Can Shop Workers Legally be Subcontractors?
An extended discussion of IRS rules defining employees and independent contractors, and how those rules relate to workers in a cabinet shop. February 23, 2010
If you are a one man shop, would it be more beneficial to hire an employee, or bring a guy in on a 1099? I am thinking of having a guy come in and work as a sub doing shop work.
(Business and Management Forum)
From contributor C:
Just make sure he gives an invoice for services rendered. Make sure he also is in on some of the decision making processes, has a time line, who's cutting what, and he needs to use his own screw gun, tape measure, etc. Read E-Myth. And move on.
From contributor W:
This is a touchy subject at best. There are several areas of concern to all involved. Does he have workman's comp? Basic health insurance is not going to pay for an emergency room visit to stitch up a cut during working hours. The first question asked by the clinic is how and where and what were you doing? Do you control his hours of work or schedule his tasks with your customers?
This might seem at first glance a winning situation, but do think it all through. The many reasons and items that can trip you up or cost you that dollar of income are the very things that make hiring someone the best structure for a lasting, productive, mutually profitable employment experience.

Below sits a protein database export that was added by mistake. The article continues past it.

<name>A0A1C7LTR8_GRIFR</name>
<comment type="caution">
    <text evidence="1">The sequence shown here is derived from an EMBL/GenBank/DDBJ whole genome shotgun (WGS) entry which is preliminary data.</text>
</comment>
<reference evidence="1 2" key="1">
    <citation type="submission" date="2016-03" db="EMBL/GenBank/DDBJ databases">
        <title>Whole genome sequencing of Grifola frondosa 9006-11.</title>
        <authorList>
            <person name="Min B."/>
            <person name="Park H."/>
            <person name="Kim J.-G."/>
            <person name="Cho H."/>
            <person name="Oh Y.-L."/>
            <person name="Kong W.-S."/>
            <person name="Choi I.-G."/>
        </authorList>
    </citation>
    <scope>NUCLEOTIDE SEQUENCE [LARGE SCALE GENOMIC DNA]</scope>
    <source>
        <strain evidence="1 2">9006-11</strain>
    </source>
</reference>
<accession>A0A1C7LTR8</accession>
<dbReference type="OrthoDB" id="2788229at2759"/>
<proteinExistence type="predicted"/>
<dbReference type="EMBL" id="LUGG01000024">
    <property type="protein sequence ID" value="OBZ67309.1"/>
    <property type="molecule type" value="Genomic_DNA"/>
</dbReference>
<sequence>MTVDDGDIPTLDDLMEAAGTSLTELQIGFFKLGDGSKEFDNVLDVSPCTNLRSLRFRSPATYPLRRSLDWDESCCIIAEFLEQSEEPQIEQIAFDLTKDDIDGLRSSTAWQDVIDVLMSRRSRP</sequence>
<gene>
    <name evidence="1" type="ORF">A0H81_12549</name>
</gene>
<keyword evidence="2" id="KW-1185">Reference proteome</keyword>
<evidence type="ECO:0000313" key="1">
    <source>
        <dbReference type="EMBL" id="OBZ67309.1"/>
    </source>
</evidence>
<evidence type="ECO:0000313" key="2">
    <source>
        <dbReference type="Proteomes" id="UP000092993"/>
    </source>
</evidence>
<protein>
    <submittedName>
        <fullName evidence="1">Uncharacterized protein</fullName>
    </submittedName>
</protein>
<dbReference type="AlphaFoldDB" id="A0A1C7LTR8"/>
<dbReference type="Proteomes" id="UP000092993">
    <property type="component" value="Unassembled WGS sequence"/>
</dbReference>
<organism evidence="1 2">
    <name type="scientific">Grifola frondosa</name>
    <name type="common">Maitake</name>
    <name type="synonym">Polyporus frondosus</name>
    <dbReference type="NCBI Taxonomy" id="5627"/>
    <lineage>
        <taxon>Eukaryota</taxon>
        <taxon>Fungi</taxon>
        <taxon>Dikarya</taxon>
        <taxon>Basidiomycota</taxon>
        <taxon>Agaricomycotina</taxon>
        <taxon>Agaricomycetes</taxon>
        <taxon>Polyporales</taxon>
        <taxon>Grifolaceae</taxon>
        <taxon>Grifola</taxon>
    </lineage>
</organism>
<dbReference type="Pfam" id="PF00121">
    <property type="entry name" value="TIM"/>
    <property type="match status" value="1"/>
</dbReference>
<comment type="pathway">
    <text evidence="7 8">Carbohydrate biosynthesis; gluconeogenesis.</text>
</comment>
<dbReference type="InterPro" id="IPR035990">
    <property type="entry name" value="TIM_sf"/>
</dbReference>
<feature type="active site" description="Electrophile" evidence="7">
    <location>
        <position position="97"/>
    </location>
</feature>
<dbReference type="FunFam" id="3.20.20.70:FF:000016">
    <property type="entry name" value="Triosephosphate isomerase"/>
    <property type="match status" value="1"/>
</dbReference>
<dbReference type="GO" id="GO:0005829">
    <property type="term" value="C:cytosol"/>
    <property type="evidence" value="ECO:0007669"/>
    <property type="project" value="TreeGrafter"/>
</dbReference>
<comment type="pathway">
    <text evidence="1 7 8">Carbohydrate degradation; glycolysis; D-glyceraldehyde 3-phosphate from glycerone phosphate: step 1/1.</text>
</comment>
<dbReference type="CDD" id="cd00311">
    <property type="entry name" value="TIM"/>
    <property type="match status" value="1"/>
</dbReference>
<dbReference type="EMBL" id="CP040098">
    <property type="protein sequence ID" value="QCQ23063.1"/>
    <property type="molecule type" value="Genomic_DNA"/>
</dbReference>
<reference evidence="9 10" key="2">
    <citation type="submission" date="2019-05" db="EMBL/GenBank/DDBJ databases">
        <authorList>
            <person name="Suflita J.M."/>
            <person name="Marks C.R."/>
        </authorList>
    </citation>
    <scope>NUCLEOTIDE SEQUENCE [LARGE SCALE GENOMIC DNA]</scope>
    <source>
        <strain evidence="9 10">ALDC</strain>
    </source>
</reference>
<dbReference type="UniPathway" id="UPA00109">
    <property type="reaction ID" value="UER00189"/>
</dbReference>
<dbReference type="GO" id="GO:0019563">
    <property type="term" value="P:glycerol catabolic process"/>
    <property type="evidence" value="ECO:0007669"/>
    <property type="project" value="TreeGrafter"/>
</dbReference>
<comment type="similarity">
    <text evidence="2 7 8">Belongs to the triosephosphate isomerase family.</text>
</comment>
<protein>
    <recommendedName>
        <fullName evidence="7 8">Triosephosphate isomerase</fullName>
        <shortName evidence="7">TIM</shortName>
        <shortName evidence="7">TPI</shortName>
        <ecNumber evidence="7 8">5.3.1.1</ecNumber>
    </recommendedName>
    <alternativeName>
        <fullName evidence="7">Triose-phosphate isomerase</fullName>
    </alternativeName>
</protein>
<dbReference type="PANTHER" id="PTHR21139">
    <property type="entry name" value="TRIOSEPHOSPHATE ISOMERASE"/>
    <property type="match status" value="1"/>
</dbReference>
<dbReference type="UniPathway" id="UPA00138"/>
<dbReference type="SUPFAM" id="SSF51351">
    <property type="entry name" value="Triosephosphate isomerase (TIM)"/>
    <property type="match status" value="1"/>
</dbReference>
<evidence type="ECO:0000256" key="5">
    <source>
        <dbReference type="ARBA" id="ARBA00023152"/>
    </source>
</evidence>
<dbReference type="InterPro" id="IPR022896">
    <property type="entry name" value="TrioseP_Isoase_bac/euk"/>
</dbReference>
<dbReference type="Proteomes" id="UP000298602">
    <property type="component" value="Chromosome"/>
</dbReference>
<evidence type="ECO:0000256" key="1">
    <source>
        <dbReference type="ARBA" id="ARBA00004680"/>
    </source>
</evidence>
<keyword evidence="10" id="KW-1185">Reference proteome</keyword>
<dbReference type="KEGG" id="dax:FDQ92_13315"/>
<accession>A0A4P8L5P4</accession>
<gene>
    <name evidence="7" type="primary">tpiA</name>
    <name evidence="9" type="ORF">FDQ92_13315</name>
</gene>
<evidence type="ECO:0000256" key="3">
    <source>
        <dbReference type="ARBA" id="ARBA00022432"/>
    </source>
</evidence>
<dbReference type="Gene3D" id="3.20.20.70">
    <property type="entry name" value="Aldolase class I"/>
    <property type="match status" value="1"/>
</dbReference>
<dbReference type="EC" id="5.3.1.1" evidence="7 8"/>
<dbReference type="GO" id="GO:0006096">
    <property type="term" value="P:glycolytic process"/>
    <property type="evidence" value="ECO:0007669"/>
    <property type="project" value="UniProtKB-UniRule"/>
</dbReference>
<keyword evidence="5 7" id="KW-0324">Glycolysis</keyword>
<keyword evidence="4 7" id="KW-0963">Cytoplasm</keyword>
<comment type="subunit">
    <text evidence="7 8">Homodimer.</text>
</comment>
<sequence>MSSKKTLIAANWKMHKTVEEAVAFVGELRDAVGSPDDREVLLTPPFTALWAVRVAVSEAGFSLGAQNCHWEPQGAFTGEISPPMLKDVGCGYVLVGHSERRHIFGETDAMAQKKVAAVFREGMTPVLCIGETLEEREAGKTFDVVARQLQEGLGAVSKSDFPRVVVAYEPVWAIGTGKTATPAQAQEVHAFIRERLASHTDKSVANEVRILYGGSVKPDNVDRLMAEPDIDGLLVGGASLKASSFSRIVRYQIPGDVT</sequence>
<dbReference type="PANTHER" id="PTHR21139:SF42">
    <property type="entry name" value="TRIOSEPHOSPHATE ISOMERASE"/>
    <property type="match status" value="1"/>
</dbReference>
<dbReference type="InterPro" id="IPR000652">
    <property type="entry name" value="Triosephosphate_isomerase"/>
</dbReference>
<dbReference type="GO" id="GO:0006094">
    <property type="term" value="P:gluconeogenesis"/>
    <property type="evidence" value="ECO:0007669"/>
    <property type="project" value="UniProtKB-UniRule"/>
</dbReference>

From contributor B:
You are just asking for trouble here. In order for this person to qualify as a 1099 contractor, you would have to abdicate any and all authority over him, or else lie to the IRS. The first time something happens to him, you run the risk of losing your shop and everything you own because you were trying to screw over the government. Think twice before trying this, my friend. You are on very, very thin ice.
From contributor L:
You would be frightened by the output of one good part timer or full timer that produces. I have used a sub on the floor sparingly, and we got a lot of crap done in a hurry, but the comp crap always has had my hair standing up on the back of my neck.
From contributor O:
There is a well-developed body of IRS rules and guidelines which you flaunt at great risk. "Come in" and "doing shop work" are the operative words.